REJECTION — Now what?

It is difficult to receive a verbal or written job application rejection, or no response at all, and then eagerly move forward with one’s job search. For many, it is also challenging to process the experience and retain a sense that one did well and has something of value to offer. So much of the interview success narrative hinges on whether an individual received a job offer.

I am encouraging you to change this narrative.

While there is value, after an interview, to assess what you might have done better, in many instances the person interviewed did very well, but the employer sought a different fit for the position.

Maybe the employer needed to hire an individual with a specific personality trait to complement or motivate others within a project team. Perhaps in the process of interviewing candidates the employer realized a greater need for a specific skill that was not included or emphasized in the original job posting. Remember, there is the job posting and then there is EVERYTHING ELSE the employer seeks in the candidate.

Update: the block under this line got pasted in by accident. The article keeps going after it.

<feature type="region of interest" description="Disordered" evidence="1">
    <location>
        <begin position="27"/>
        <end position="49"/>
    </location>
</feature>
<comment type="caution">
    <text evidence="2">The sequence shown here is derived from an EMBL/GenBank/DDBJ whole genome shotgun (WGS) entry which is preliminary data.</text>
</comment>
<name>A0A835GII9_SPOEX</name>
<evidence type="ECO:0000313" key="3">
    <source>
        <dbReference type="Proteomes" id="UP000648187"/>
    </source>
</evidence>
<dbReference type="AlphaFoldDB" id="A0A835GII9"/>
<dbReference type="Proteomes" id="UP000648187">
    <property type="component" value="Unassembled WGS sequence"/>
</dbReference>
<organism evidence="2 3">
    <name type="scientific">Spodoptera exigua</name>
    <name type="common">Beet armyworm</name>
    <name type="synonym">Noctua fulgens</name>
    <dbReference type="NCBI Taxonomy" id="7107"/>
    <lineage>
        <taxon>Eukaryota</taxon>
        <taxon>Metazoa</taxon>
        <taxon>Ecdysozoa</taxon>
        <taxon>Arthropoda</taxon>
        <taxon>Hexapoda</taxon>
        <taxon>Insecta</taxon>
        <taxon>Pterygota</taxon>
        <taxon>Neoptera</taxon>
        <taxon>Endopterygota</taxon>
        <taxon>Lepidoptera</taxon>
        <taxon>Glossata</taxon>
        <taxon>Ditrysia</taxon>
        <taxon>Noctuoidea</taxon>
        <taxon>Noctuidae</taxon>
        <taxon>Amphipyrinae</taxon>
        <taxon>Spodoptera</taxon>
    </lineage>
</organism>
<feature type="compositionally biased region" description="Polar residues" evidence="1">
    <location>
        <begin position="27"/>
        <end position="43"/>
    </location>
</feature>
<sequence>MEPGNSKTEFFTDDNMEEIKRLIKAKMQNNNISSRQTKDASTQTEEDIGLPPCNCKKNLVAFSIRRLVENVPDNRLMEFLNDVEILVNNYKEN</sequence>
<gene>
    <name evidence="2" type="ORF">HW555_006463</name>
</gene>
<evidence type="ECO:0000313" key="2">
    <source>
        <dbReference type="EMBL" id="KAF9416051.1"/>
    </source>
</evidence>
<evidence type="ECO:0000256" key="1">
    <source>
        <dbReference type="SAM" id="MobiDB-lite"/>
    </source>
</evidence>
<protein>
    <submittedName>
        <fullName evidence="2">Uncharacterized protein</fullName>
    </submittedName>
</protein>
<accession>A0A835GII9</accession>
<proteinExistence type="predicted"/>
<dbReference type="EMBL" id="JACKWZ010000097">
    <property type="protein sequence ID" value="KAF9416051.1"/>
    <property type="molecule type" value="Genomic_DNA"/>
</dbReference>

Keep in mind that you can do well in an interview, even impress the interviewer, but still not be the best fit for the position or team. Not receiving a job offer does not mean that you did not do well! Not receiving a job offer does not mean that you do not possess skills and experiences of interest and value to other employers.

Interviewing requires resiliency, particularly an ability to recover. Resist a common urge to isolate, to avoid answering the dreaded questions, “How was your interview?” or “Did you get a job offer?”

Give each interview some thought; take steps to improve your interview question responses if you seek to do so. Consider taking advantage of opportunities to practice your interviewing skills and keep moving forward. When asked, “How was your interview?” consider replying with one the following responses:

“I felt very good answering all of the questions.”

“It went well. There was a question I could have answered better, but I have thought about a different answer for the future.”

“It was clear to me I was not quite the fit they sought, but the interview went well.”

“I didn’t get a job offer, but I know I did well at the interview.”

“I didn’t get a job offer, but I learned a lot and have a better idea about the types of positions to which I want to apply moving forward.”

The words and phrases you use reinforce your self-concept, and are important to propel you forward in your job search. If you feel defeated and use words of failure you will likely stay stuck in a negative pattern. When you choose words and phrases that capture what you learned, that identify the clarity you gained, and unhinge how well you did from whether you got a job offer, you will cultivate successes along your job search journeys, of which there will be many, that go beyond just getting a job.

 

Feature image from: www.startupist.com
By Kay Gruder
Kay Gruder Assistant Director of Graduate Student Career Programs and Services Kay Gruder